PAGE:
This kind of thing occurs far less frequently in the area where we live, where people know us. But every now and then it happens there, too, like once at the library we frequent in Olean, New York, when an Asian woman reported that she couldn't find her twelve-year-old daughter. At that moment, Sophie, then six, emerged from the picture book stacks, prompting employees to cry out, "Here she is!"
"This is my daughter." I hastened over. The other mother went off to search the carrels along the wall. But one employee narrowed her eyes at me and called in a triumphantly insistent tone to the other mother, "But we've found her! This is her!" She watched Sophie and me all the way out of the library, gaze darting to the phone as if she were considering calling the police to report me for kidnapping.
We laughed about this later. We've also laughed at restaurants with our Korean-American friend Ruth, Manjit from Malaysia, Flora from Taiwan, and Kyoko from Japan; waitstafF inevitably get annoyed when they ask if Sophie needs a kid's menu or what she wants to drink and I'm the one who answers. Last summer, when I was in Prince Edward Island, pretending that my companions Micquel, Mahita, and Sophie were all my daughters, a fellow tourist wrecked my fantasy by assuming that fifteen-year-old Mahita, whose parents are from India, was my ten-year-old daughter's mother.
Mostly we roll our eyes at the expectation that real families have to match, because whatever anyone else thinks, we know we are a real family. Sometimes I wear one white sock and one brown one, my little protest. But in China, our differences will be even more visible. I don't know whether that will affirm our connection or create a rift. Maybe a little of both.
Even settled in our seats, the backs so high it's like we're in our own little cell, Sophie keeps a bone-crushing grip on my hand, which is still partly numb and starting to tingle from our minor crisis. All morning she's held onto me, grasping at my sleeve, inadvertently pinching my arm instead, fisting out blindly like she did as a baby. Ten years ago on the plane home from China, she had to hang tightly to a wad of my sleeve before she could go to sleep, claiming me, converting me to a security object, like a blanket or a stuffed animal.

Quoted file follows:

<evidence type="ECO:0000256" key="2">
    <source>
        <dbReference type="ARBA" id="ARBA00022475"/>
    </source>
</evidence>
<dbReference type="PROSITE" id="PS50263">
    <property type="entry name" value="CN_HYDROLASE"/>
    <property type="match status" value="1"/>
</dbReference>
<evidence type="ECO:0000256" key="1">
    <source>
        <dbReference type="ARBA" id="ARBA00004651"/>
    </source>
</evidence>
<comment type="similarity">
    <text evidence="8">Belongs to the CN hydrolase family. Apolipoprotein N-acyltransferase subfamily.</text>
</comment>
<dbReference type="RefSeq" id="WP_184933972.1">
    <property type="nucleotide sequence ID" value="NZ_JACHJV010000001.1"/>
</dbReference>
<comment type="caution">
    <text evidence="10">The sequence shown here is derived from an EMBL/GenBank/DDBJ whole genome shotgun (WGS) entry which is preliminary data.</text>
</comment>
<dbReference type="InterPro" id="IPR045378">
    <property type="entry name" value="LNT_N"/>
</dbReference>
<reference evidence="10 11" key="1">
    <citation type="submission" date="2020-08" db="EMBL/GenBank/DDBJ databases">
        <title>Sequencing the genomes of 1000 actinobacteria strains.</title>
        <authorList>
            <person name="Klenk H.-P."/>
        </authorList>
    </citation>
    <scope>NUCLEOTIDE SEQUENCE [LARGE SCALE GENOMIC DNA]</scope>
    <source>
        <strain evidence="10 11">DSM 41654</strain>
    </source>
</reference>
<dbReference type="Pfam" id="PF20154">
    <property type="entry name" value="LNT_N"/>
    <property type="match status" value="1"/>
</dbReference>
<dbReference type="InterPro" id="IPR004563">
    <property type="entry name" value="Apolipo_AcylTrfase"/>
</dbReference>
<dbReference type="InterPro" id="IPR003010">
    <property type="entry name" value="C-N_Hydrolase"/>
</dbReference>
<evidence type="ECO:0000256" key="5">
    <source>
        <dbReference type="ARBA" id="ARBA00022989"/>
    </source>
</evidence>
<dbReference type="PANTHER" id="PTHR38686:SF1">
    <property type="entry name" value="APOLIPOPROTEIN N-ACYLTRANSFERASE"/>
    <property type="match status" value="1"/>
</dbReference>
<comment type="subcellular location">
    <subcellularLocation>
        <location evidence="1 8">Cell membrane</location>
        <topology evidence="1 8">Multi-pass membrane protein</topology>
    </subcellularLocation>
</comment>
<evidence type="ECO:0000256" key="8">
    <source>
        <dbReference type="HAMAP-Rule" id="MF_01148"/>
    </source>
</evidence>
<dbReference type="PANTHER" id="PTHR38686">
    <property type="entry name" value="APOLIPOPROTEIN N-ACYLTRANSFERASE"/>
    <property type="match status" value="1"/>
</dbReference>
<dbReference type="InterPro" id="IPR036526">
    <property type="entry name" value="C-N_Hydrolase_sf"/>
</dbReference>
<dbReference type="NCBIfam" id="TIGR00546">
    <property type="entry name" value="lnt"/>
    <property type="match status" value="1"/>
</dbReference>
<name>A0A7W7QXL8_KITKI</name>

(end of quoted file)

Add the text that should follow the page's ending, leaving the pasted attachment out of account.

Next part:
"Ow," I say now. "You're pinching me."
She briefly releases her hold but goes on chattering. As our plane takes off, unmooring us from time and our own familiar language, we pass gossip magazines back and forth. They report on Paul Newman's death, Heather Locklear's most recent breakdown, and Taylor Swift's wardrobe. Voices hum and buzz around us, languages indistinguishable over the plane's snoring machinery breath. A map on our TV screens shows us winging over the Queen Elizabeth Islands, North America below us, Alaska off to our right. We watch Baby Mama and eat the pretzel we bought at the airport. I write in my journal.
Ten years ago I was flying this same route to become the terrified new mother of an intense, noisy baby with quick eyes, alert and watchful, the eyes of an old soul. She screamed a lot. A rash blossomed across her cheeks when she got too hot. She guarded vigilantly against sleep, against missing anything. Her Chinese name, Ni Qiao Qin, means smart and musical.
The girl next to me still hates to sleep. She practices handstands against the bathroom mirror, handsprings onto the couch, front tucks onto the guest room bed, beam dismounts into swimming pools. She wiggles and jiggles even while lying down. She spikes a fever in hot, crowded places. She yells at me from upstairs when I'm downstairs and downstairs when I'm upstairs and gets mad when I don't turn off the water, lower my book, pause the exercise bike, or set down pots and pans and wait in perfect stillness to absorb her words.
But even when I'm irritable and impatient, I feel lucky to be the mother of this smart and musical daughter who can beat anyone at Mancala, charm all the world's dogs, explain my cell phone and camera to me, and reflect with a combination of ancient wisdom and child logic on race, religion, and culture. She has read all about Harriet Tubman, Rosa Parks, the Little Rock Nine, and Martin Luther King Jr. She reads books about the Holocaust and has declared herself Jewish, except she is also drawn to African American spirituals.
And she can dance. I was shocked to discover this. After all, the first time she was in a dance recital, she just stood under bright lights in a fluffy pink tutu, sucking her finger. Fast forward two years. The music struck up—"Man, I Feel Like a Woman." Six-year-olds in peach leggings and fancy updos flounced out, swaying their hips self-consciously, glancing at one another for cues about what to do next, each movement a confused afterthought. They cut their eyes toward their neighbors, then lifted their hands and feet with careful puzzlement, as if their body parts were breakable souvenirs from distant lands.